The Wetsuitman A gale was blowing from the south-west as the elderly architect put on his jacket and rubber boots and went to face the elements. Down in the bay, four metre high waves crashed against the cliffs and sent sea spray hundreds of metres across the grazing land at Norway’s southernmost tip. The first thing the architect noticed when he approached the sea was a wetsuit. It lay stretched out on the small patch of grass between the cliffs, right outside the reach of the waves. “That might be useful,” the architect thought. It was rare for him or anyone else in the village to take a walk down there.
Debating the link between emissions and population There are those who perceive any effort to limit population growth as "population control." This is a term that chillingly evokes coercive state intervention to control individual reproductive behavior. Population control programs have rarely been implemented without exacting unacceptable ethical costs. But there's a big difference between coercive state-led population control programs and efforts to slow rapid population growth. Population control programs target the actions of individuals. Efforts to slow the population growth rate, meanwhile, work within existing societal contexts and seek to produce voluntary change.
How Nutella Explains the World Not only is Nutella sold all over the world—250,000 tons of the scrumptious chocolate goo is sold across 75 countries every year—its ingredients are sourced from just about everywhere. It’s hazelnut-flavored globalization in a jar, inspiring the Organisation for Economic Co-operation and Development to use the popular spread as a case study for “global value chains.” The report reveals just how tightly integrated and small the world has become. Though Ferrero, the company that brought Nutella to market in 1964, is headquartered in Italy, an OECD-produced map illustrates what is a truly international concoction, with factories in Europe, Russia, North America, and South America.
Earth - Your life on earth Explore BBC Earth's unique interactive, personalised just to you. Find out how, since the date of your birth, your life has progressed; including how many times your heart has beaten, and how far you have travelled through space. Investigate how the world around you has changed since you've been alive; from the amount the sea has risen, and the tectonic plates have moved, to the number of earthquakes and volcanoes that have erupted.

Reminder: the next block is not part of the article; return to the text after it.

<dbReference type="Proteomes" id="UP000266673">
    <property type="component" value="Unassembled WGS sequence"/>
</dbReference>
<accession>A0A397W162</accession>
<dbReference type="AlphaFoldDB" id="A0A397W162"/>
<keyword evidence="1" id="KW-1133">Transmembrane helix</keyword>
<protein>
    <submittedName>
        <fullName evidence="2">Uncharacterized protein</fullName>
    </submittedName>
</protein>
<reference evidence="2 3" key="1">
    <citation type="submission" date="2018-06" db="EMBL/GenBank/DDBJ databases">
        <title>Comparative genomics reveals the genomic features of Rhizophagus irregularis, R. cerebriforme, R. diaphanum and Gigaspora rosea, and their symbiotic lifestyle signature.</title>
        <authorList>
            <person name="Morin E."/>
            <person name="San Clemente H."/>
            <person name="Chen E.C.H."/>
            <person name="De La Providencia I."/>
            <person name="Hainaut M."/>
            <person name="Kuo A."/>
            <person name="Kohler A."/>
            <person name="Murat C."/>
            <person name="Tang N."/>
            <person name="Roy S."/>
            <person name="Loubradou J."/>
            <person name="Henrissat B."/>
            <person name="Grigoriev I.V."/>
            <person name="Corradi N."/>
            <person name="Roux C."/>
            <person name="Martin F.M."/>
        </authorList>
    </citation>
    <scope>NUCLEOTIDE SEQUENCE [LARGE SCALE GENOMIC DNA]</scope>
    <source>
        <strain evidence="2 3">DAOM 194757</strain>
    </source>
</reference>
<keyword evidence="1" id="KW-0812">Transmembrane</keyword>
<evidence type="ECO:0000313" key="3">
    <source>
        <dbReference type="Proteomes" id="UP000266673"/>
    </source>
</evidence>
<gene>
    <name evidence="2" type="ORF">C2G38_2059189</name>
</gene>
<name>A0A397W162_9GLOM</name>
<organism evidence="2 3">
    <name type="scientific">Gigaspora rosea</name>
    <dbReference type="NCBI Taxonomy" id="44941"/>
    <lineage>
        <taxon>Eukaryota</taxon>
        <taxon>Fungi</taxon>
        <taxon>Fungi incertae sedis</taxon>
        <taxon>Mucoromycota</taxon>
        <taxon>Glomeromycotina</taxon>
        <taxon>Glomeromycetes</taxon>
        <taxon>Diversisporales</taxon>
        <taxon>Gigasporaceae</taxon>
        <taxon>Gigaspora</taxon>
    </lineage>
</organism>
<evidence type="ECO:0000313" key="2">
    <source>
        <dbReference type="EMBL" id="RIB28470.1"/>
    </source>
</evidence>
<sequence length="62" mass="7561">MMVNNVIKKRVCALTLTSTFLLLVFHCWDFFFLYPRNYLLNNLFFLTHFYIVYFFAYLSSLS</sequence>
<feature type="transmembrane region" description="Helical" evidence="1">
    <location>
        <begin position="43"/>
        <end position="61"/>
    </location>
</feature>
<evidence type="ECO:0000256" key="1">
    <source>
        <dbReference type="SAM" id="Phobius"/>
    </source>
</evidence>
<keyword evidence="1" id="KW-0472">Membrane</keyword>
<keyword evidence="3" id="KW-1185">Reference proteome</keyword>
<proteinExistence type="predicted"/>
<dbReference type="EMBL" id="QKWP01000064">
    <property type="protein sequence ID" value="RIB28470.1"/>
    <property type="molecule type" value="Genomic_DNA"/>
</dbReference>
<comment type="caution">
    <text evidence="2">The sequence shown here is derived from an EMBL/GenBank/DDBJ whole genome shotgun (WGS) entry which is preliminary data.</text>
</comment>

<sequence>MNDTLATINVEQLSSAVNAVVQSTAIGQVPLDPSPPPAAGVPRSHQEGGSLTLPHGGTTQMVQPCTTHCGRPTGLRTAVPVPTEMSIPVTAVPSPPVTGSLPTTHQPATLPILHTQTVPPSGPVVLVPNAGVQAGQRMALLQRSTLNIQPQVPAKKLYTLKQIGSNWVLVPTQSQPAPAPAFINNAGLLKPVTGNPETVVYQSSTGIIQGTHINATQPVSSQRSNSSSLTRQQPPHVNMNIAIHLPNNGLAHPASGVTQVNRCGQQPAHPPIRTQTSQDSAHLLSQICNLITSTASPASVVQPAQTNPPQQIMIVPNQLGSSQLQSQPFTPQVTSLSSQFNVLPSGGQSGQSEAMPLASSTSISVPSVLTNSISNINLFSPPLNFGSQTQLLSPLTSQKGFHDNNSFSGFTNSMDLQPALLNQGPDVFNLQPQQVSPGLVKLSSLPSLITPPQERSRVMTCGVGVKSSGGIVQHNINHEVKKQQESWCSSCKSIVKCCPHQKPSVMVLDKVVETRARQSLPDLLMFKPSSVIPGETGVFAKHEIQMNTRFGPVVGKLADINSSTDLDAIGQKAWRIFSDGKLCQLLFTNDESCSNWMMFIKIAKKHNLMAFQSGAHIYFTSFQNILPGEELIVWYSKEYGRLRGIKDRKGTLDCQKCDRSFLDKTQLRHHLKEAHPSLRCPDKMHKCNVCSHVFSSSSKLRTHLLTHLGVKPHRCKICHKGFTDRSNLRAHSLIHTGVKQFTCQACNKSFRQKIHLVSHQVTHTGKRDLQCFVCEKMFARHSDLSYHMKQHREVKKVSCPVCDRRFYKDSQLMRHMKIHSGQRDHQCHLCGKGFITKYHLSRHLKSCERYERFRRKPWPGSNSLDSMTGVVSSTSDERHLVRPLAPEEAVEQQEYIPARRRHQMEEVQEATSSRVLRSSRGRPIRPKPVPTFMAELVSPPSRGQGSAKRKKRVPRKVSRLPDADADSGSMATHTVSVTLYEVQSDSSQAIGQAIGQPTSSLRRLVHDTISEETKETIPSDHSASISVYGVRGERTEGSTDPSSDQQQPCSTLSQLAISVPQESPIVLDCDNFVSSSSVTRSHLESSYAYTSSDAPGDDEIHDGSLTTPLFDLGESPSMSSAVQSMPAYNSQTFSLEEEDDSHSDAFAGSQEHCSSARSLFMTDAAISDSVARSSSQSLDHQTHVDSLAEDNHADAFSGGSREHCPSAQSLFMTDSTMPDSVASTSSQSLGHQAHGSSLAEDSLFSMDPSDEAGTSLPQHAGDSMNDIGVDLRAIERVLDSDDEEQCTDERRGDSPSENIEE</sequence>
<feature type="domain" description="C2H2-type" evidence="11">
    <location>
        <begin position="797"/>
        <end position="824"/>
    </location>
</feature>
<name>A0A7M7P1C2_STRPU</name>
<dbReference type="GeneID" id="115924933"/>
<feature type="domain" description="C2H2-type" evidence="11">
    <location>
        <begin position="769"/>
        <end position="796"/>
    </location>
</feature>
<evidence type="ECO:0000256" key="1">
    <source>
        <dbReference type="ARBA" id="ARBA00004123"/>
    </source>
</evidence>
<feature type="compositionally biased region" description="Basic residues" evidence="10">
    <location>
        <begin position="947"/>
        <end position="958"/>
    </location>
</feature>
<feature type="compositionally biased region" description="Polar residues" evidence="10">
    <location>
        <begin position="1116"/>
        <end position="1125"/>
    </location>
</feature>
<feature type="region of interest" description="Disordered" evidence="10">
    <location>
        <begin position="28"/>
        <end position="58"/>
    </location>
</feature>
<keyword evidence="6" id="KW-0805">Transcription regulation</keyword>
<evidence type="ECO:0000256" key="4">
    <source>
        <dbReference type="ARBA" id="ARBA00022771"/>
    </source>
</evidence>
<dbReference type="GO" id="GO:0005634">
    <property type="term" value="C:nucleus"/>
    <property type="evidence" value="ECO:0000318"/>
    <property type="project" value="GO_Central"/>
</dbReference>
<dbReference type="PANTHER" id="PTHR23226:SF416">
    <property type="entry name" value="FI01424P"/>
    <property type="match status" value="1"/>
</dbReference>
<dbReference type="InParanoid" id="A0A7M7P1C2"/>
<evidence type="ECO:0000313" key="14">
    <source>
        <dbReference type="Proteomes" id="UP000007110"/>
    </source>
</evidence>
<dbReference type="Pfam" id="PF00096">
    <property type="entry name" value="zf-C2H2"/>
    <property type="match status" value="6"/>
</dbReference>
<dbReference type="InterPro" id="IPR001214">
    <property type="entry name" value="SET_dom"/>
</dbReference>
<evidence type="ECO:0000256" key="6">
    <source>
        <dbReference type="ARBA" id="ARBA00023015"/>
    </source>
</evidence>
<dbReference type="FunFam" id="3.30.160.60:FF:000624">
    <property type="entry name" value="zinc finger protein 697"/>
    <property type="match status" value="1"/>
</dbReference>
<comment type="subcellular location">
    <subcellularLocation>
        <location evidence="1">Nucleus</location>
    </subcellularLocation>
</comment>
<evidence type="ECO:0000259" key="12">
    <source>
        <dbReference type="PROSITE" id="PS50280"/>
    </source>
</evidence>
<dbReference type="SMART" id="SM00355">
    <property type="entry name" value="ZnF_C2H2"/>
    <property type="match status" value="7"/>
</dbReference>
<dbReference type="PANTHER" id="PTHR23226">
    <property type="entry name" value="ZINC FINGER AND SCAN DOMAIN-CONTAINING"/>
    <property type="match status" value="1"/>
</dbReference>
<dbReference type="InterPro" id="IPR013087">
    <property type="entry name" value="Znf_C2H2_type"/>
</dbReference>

How Religion is Making Overpopulation Worse By Vexen Crabtree | 10 April 2015Human Truth 1. The Necessity of Birth Control and Contraception and the Opposition of Religious Organisations Few people doubt the severity of the problem that overpopulation presents for this planet. Its consequences are poverty, famine, disease and death, sometimes on very large scales. World Population Clock: 7.4 Billion People (2016) World Population: Past, Present, and Future (move and expand the bar at the bottom of the chart to navigate through time) The chart above illustrates how world population has changed throughout history. View the full tabulated data.
Animated interactive of the history of the Atlantic slave trade. Source: slavevoyages.org For the full interactive version, use a larger device. Interactive by Andrew Kahn. The Economist ON A trolley in a government clinic in rural Ethiopia lies Debalke Jemberu. As a medic and a nurse winkle the sperm-carrying tubes out of his testicles, he explains why he decided to have a vasectomy. He is a farmer, growing wheat, sorghum and a local staple grain called teff. But his plot is barely a quarter of a hectare. » Globalization: A View from Below Zinn Education Project Our planet is entering the new century with fully 1.3 billion people living on less than one dollar a day. Three billion people, or half the population of the world, live on less than two dollars a day. Yet this same planet is experiencing unprecedented economic growth. The statistics that describe the accumulation of wealth in the world are mind-boggling. From where we sit, the most staggering statistics of all are those that reflect the polarization of this wealth. In 1960 the richest 20% of the world’s population had 70% of the world’s wealth, today they have 86% of the wealth.